This is a good leg-stretching walk without too much time or effort involved. There are nice views of the Deeside valley and hills beyond. In summer, the Deeside Way path is embroidered with an array of pretty and colourful wildflowers on either side.
Duration: 2.75 hours.
Duration: 2.75 hours.
Transport/Parking: Frequent Stagecoach bus services along the A93 Deeside route. There is a stop on the A93, close to the Potarch Bridge. Check timetables. Free parking at the fairly large rough car-park at Potarch Green.
Length: 9.150 km / 5.72 mi
Height Gain: 199 meter.
Height Loss: 199 meter.
Max Height: 206 meter.
Min Height: 87 meter.
Surface: Moderate. Good hard-surfaced paths and forest roads throughout.
Child Friendly: Yes, if children are used to walks of this distance and overall ascent.
Dog Friendly: Yes, but keep dogs on lead during the lengthy ascent and descent when the path is close to the Old Military Road. There are gaps in the dry-stone wall, and vehicles may be driving very quickly on the long straight.
Refreshments: Potarch Café and Restaurant, if open. Finzean Farm Shop and Tea Room. Take-away sandwiches at the Kincardine O’Neil village shop. Other options in Torphins, Aboyne and Banchory.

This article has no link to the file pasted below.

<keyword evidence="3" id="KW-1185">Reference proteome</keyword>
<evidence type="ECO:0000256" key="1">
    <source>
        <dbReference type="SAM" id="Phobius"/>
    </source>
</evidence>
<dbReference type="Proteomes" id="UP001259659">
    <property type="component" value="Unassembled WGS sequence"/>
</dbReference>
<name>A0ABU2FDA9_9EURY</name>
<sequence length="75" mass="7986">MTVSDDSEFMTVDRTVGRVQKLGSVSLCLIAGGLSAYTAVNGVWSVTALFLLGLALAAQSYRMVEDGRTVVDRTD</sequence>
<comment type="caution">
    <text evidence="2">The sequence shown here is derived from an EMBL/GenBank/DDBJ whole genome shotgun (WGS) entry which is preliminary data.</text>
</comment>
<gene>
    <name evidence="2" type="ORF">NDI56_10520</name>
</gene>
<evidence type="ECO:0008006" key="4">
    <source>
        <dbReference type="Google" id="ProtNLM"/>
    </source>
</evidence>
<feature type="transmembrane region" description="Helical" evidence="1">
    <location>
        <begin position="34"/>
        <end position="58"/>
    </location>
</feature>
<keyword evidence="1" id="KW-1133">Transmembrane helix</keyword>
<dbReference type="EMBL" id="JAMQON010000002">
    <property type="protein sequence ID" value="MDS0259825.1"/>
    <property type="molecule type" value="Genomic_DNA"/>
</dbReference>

This walk provides a fairly gentle excursion into the Deeside countryside with good open views at many points. Much of the route is on the Deeside Way path and cycle-way, in parallel with the Old Military Road. There is a gentle, but relentless, ascent for the first 4 km which may surprise you. On a Saturday morning we were also surprised by how quiet the trail was. We encountered only two biking groups, and two other walkers. The route turns at the Shooting Greens car-park. Soldiers building the road reputedly camped here and practised rifle shooting. Circling Muckle Ord hill in Slewdrum Forest, there is a good viewpoint over the River Dee. The walk starts and ends at the Potarch Green, once the site of an old market and fair. Before or after the walk we suggest taking a stroll over the nearby Potarch Bridge, where there are fine views of the River Dee and the Dee Valley. Completed in 1813, to a design by engineer Thomas Telford, this is a handsome 3-span bridge with pedestrian refuges. Just upstream from the bridge is a place called “Jock’s Leap”, where the river rushes between ledges of rough flat rocks. A local story from the 18thC tells of Jock Young, a local Deeside lad accused of theft, who escaped from his captors by jumping across the rocky gap where the river narrows. Apparently, his freedom did not last, and Jock eventually encountered the hangman’s noose. Just before the bridge you will pass a fine old building, the former Potarch Hotel, now an attractive bistro-style café/restaurant looking out over the Potarch Green. The first inn was built at Potarch in 1740, becoming a popular stopping point for travellers after the construction of the bridge. Outside the hotel you will find the “Dinnie Stanes”, a pair of lifting stones made famous by local stonemason Donald Dinnie, who carried the stones across the width of the Potarch Bridge in 1860, and went on to have an illustrious international career as a “strongman”. For more info, see: https://en.wikipedia.org/wiki/Dinnie_Stones